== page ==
No, lesbian, gay, and bisexual orientations are not disorders. Research has found no inherent association between any of these sexual orientations and psychopathology. Both heterosexual behavior and homosexual behavior are normal aspects of human sexuality. Both have been documented in many different cultures and historical eras. Despite the persistence of stereotypes that portray lesbian, gay, and bisexual people as disturbed, several decades of research and clinical experience have led all mainstream medical and mental health organizations in this country to conclude that these orientations represent normal forms of human experience. Lesbian, gay, and bisexual relationships are normal forms of human bonding. Therefore, these mainstream organizations long ago abandoned classifications of homosexuality as a mental disorder.


What about therapy intended to change sexual orientation from gay to straight?

All major national mental health organizations have officially expressed concerns about therapies promoted to modify sexual orientation. To date, there has been no scientifically adequate research to show that therapy aimed at changing sexual orientation (sometimes called reparative or conversion therapy) is safe or effective. Furthermore, it seems likely that the promotion of change therapies reinforces stereotypes and contributes to a negative climate for lesbian, gay, and bisexual persons. This appears to be especially likely for lesbian, gay, and bisexual individuals who grow up in more conservative religious settings.

Helpful responses of a therapist treating an individual who is troubled about her or his samesex attractions include helping that person actively cope with social prejudices against homosexuality, successfully resolve issues associated with and resulting from internal conflicts, and actively lead a happy and satisfying life. Mental health professional organizations call on their members to respect a person’s (client’s) right to selfdetermination; be sensitive to the client’s race, culture, ethnicity, age, gender, gender identity, sexual orientation, religion, socioeconomic status, language, and disability status when working with that client; and eliminate biases based on these factors.


What is “coming out” and why is it important?

The phrase “coming out” is used to refer to several aspects of lesbian, gay, and bisexual persons’ experiences: self-awareness of same-sex attractions; the telling of one or a few people about these attractions; widespread disclosure of same-sex attractions; and identification with the lesbian, gay, and bisexual community. Many people hesitate to come out because of the risks of meeting prejudice and discrimination. Some choose to keep their identity a secret; some choose to come out in limited circumstances; some decide to come out in very public ways.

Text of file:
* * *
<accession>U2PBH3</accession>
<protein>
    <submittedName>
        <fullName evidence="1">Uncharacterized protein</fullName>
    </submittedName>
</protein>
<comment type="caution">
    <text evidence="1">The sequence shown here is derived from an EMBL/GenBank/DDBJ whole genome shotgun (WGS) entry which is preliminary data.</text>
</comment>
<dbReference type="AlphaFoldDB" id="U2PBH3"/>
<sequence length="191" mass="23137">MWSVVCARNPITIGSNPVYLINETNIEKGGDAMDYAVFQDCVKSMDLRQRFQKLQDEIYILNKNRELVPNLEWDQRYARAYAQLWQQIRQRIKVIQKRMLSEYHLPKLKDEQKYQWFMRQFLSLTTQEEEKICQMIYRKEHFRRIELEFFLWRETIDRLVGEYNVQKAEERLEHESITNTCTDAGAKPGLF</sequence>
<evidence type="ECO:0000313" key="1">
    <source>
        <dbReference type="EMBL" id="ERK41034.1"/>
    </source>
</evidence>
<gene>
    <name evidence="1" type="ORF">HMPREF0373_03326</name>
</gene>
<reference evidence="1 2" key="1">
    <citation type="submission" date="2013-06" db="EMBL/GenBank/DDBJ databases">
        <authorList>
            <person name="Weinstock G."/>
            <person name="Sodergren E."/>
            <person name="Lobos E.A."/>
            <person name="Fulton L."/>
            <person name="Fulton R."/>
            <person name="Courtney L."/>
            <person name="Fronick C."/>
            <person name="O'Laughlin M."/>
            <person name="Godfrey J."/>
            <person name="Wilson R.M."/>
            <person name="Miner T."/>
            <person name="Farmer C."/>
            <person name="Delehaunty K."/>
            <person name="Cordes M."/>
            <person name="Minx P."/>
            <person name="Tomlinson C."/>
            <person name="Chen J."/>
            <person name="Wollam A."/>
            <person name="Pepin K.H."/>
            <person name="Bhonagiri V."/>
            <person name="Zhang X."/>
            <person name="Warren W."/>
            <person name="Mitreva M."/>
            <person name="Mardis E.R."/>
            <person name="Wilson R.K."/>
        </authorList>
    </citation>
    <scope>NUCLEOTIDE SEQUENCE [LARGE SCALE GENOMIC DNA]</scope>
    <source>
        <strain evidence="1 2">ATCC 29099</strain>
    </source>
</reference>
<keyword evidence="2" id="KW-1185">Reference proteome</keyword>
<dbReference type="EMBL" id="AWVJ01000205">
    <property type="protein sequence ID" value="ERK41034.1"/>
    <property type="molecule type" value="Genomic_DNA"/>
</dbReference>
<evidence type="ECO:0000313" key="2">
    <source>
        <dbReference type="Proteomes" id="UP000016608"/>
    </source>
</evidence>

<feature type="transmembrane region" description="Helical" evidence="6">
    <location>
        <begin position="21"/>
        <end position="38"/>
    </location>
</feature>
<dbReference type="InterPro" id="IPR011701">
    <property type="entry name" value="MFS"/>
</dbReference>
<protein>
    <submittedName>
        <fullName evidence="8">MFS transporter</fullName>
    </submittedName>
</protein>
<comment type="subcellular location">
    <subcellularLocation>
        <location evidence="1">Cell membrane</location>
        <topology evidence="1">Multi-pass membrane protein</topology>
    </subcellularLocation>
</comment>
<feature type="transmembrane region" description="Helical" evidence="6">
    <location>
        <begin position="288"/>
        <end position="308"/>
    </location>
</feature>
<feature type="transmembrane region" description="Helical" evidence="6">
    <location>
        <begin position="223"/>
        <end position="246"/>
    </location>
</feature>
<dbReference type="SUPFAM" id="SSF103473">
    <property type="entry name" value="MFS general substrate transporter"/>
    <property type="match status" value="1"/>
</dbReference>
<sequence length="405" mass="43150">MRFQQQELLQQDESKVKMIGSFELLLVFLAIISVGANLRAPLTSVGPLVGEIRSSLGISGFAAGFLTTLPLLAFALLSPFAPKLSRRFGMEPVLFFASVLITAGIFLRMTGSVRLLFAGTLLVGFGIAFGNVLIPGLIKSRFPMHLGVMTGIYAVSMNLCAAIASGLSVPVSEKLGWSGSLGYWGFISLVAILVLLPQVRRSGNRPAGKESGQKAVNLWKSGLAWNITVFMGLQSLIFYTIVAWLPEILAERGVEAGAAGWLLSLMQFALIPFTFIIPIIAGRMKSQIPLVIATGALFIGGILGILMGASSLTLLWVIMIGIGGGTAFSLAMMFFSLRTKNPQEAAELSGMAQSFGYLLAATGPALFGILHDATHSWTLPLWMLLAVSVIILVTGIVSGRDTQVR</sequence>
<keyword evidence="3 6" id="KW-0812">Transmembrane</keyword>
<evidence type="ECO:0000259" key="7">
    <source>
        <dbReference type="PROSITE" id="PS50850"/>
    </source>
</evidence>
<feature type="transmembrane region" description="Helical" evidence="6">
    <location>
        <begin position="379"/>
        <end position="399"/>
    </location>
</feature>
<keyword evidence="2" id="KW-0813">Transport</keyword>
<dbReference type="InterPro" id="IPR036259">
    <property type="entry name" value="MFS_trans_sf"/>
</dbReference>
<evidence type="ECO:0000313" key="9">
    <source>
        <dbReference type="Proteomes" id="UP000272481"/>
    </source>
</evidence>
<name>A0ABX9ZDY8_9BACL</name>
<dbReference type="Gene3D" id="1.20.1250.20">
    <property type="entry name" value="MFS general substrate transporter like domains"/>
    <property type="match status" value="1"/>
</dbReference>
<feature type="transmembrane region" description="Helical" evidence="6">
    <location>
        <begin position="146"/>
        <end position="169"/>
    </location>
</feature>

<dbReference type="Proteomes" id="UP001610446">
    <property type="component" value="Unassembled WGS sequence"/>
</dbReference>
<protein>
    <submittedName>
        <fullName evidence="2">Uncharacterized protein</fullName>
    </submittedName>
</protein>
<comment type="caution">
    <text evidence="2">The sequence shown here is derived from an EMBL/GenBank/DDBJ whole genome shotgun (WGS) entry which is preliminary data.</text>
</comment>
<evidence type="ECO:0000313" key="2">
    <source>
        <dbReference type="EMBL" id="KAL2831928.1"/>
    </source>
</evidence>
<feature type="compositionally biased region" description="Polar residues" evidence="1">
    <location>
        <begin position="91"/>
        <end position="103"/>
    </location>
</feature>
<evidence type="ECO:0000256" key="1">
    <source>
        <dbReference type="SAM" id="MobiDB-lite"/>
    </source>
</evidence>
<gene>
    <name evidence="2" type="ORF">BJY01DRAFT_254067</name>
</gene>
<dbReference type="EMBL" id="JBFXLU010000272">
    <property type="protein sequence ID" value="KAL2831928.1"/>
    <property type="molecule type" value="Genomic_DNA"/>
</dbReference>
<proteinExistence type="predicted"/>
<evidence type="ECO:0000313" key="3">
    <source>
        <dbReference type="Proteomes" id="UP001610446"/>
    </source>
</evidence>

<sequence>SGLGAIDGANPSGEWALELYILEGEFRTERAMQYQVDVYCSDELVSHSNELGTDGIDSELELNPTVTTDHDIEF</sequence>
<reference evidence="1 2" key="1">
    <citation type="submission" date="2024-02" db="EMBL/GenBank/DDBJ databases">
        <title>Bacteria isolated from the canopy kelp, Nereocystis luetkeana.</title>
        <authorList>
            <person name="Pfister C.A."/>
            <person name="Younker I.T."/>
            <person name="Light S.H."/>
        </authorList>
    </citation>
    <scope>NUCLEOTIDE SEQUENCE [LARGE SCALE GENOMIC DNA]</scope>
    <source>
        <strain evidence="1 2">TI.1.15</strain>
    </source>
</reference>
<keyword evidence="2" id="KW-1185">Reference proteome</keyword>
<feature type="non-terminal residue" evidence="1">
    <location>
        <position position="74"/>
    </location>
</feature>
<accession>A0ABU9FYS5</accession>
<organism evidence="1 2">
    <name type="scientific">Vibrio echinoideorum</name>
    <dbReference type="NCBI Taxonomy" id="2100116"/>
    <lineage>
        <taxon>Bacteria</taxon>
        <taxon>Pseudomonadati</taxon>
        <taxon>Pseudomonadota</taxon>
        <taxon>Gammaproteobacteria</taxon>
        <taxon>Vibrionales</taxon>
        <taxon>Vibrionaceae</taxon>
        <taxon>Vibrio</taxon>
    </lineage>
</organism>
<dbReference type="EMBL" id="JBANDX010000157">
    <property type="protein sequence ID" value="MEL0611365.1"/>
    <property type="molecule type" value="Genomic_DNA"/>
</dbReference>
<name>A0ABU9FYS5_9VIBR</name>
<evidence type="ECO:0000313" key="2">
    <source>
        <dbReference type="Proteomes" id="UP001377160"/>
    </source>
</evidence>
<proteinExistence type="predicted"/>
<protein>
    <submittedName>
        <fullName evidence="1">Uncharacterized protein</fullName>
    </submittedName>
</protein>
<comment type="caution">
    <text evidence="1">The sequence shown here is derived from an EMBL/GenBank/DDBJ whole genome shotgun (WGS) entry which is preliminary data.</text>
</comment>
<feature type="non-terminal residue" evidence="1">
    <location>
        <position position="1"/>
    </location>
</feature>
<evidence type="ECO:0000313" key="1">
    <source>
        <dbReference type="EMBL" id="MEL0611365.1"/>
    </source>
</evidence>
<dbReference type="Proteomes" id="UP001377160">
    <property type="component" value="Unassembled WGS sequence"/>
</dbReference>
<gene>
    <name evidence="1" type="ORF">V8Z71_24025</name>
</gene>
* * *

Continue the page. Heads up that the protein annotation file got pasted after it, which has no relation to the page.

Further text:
Coming out is often an important psychological step for lesbian, gay, and bisexual people. Research has shown that feeling positively about one’s sexual orientation and integrating it into one’s life fosters greater well-being and mental health. This integration often involves disclosing one’s identity to others; it may also entail participating in the gay community. Being able to discuss one’s sexual orientation with others also increases the availability of social support, which is crucial to mental health and psychological well-being. Like heterosexuals, lesbians, gay men, and bisexual people benefit from being able to share their lives with and receive support from family, friends, and acquaintances. Thus, it is not surprising that lesbians and gay men who feel they must conceal their sexual orientation report more frequent mental health concerns than do lesbians and gay men who are more open; they may even have more physical health problems.


(Prov 19:5 NKJV) A false witness will not go unpunished, And he who speaks lies will not escape.

(Mat 15:19,20 NKJV) "For out of the heart proceed evil thoughts, murders, adulteries, fornications, thefts, false witness, blasphemies. "These are the things which defile a man, but to eat with unwashed hands does not defile a man."

By our false witness against gays, we have given moral and legal reason why one day those who are against the preaching of the Gospel will use false witness against the church to persecute us. As Christians we should not take our Words likely for it has great impact. Our condemnation of homosexuality has resulted in may lives being destroyed and many taking their own lives. We have sowed injustice and unrighteouness opening the moral ground for others to do likewise. And we are seeing this in many countries where Christians are persecuted. Our words have power to save, to heal, and to deliver, or alternatively to destroy. We should choose our words careful especially when talking about people's group for we might end up coming against the hand of God who will protect them and not let our false witness go unanswered.